Tuesday, July 08, 2014

The principal barrier to implementation of palliative care: misunderstanding of what it is

That point was brought out again in this study, which focused on heart failure patients:
We interviewed 18 physician, nurse practitioner, and physician assistant providers from 3 specialties: cardiology, primary care, and palliative care. Providers had limited knowledge regarding what palliative care is, and how it can complement traditional HF therapy to decrease HF‐related suffering. Interviews identified several potential barriers: the unpredictable course of HF; lack of clear referral triggers across the HF trajectory; and ambiguity regarding what differentiates standard HF therapy from palliative care...
Conclusions Palliative care referral for HF patients may be suboptimal due to limited provider knowledge and misperceptions of palliative care as a service reserved for those near death.

Why is there such widespread misperception? Because no one has done an adequate job of defining what palliative care really is. A while back I went on a search for clarity on this subject. After identifying what I thought was the best article available on the topic I realized that even it failed. In a post in which I linked to that article I pondered why no one has defined palliative care and concluded, shockingly, that the true definition of the role of palliative care is an embarrassment to our profession. That's right. As I said in the post (emphasis added):

So lots of helpful information there. But the authors fail in one aspect. They fail to define palliative care. They talk around it but don't define it. As I've become comfortable with the idea of palliative care in recent years I've come to know what it is. Despite that, no one has precisely articulated a definition that I know of.
If palliative care is a specialty as the authors claim, what are the distinctives? Again, we need a definition. A definition has two steps. First it places the thing under discussion in a general category. Then it lists attributes that distinguish that particular thing from other members of the same category. For example, step 1: Palliative care is a medical discipline.. Step 2: characterized by ?????. There's the hard part. What are the distinguishing characteristics of palliative care? The authors list quite a few characteristics. The problem is those characteristics don't distinguish palliative care from other disciplines of medicine: Palliative care focuses on severe illness in patients with multiple and complex problems. It applies expertise to the management of a variety of symptoms. It educates patients and their families on diagnosis, prognosis and the goals of treatment. It coordinates complex care across multiple disciplines and settings.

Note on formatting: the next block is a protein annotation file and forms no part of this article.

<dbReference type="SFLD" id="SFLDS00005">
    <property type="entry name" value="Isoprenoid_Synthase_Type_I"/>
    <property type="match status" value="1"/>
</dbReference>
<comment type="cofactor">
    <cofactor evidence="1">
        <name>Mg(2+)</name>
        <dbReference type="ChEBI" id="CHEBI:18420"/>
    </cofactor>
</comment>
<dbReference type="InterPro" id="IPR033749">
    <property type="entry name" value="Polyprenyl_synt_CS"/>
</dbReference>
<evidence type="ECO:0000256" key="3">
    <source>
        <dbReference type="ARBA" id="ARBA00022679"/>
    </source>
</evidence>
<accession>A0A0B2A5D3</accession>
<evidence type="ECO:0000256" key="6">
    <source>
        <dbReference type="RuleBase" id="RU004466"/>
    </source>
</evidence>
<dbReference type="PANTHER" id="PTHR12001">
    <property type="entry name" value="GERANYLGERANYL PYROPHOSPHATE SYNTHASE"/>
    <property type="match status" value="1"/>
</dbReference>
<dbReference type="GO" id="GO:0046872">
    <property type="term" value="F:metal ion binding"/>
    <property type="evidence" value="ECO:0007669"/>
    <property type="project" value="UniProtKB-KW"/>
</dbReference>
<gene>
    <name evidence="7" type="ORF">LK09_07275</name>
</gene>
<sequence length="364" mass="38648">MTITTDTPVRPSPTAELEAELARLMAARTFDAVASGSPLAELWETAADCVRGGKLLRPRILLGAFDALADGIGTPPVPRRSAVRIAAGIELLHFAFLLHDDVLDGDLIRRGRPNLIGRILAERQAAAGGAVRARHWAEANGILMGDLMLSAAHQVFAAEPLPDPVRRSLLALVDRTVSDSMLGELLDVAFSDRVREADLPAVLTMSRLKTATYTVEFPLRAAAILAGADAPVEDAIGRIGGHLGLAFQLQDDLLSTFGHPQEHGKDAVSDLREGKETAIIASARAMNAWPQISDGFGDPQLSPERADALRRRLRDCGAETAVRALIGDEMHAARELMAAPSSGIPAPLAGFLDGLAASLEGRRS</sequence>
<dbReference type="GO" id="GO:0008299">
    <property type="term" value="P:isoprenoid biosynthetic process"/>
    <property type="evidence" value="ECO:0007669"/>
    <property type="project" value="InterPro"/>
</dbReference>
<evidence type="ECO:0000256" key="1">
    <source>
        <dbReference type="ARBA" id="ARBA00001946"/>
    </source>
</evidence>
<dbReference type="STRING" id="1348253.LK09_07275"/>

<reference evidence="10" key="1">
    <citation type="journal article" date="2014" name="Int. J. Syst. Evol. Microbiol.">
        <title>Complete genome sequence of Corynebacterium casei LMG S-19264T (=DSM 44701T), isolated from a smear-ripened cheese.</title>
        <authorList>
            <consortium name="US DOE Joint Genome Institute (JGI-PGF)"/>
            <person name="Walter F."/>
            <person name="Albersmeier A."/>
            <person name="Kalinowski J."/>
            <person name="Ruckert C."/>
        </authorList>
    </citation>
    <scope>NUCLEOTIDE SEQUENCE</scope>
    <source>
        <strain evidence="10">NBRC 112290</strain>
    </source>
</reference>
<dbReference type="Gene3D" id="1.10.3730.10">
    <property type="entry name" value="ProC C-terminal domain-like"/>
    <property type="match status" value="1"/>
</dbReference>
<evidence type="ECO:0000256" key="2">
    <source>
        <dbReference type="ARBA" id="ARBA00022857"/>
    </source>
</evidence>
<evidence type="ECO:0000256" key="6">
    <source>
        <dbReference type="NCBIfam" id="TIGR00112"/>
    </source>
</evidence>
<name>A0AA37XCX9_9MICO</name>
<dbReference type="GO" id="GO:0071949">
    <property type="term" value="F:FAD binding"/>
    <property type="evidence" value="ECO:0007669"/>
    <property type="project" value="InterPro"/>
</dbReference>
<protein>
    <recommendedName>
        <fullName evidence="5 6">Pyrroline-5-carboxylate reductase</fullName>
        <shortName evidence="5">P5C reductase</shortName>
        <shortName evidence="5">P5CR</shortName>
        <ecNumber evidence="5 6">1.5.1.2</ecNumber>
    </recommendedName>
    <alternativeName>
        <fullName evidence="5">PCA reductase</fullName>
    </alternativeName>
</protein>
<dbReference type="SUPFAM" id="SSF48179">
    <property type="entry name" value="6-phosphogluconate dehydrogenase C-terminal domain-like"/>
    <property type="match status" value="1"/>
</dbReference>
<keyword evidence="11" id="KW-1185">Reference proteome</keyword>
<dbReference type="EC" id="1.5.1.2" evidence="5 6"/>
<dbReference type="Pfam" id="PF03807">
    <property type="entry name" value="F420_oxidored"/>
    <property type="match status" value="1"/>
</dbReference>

Do you begin to see the problem here? Palliative care is nothing more than good primary care. Or what an excellent internist or hospitalist should be doing. So yes, there is a definition for palliative care but it goes unspoken because the profession is, or should be, embarrassed by the fact that we need a “specialty” whose focus is to offload the rest of us from doing all those things that make for excellence in comprehensive care because we don't have the time.

There's an emerging data set which informs us that palliative care is very high value care because it saves money while increasing quality of life and maybe even survival. But that's nothing more than saying that time spent with patients, excellence in care and coordination across transitions improves lives and saves money. Palliative care can rightly claim “We specialize in excellence.” What that, the fact that we need a special “service” to deliver excellence, says about the rest of us who are increasingly pushed toward mediocrity by performance metrics and time pressures, goes largely unspoken.

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